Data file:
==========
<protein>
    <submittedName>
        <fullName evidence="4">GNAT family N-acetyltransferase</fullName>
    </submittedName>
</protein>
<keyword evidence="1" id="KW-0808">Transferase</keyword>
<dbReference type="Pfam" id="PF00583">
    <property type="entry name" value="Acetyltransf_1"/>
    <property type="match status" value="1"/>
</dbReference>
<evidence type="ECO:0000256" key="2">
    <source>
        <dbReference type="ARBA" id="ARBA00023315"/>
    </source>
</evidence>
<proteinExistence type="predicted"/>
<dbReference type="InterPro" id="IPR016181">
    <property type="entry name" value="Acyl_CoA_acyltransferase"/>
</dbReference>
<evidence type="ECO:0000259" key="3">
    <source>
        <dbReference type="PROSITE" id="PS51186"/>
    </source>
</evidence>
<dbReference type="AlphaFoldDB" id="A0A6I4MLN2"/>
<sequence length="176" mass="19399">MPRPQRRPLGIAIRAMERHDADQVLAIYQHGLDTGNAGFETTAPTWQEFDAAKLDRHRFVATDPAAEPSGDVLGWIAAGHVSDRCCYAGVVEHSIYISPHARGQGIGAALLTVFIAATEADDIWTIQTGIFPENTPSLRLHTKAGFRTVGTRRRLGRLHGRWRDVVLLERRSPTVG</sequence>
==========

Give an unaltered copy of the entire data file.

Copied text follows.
<protein>
    <submittedName>
        <fullName evidence="4">GNAT family N-acetyltransferase</fullName>
    </submittedName>
</protein>
<keyword evidence="1" id="KW-0808">Transferase</keyword>
<dbReference type="Pfam" id="PF00583">
    <property type="entry name" value="Acetyltransf_1"/>
    <property type="match status" value="1"/>
</dbReference>
<evidence type="ECO:0000256" key="2">
    <source>
        <dbReference type="ARBA" id="ARBA00023315"/>
    </source>
</evidence>
<proteinExistence type="predicted"/>
<dbReference type="InterPro" id="IPR016181">
    <property type="entry name" value="Acyl_CoA_acyltransferase"/>
</dbReference>
<evidence type="ECO:0000259" key="3">
    <source>
        <dbReference type="PROSITE" id="PS51186"/>
    </source>
</evidence>
<dbReference type="AlphaFoldDB" id="A0A6I4MLN2"/>
<sequence length="176" mass="19399">MPRPQRRPLGIAIRAMERHDADQVLAIYQHGLDTGNAGFETTAPTWQEFDAAKLDRHRFVATDPAAEPSGDVLGWIAAGHVSDRCCYAGVVEHSIYISPHARGQGIGAALLTVFIAATEADDIWTIQTGIFPENTPSLRLHTKAGFRTVGTRRRLGRLHGRWRDVVLLERRSPTVG</sequence>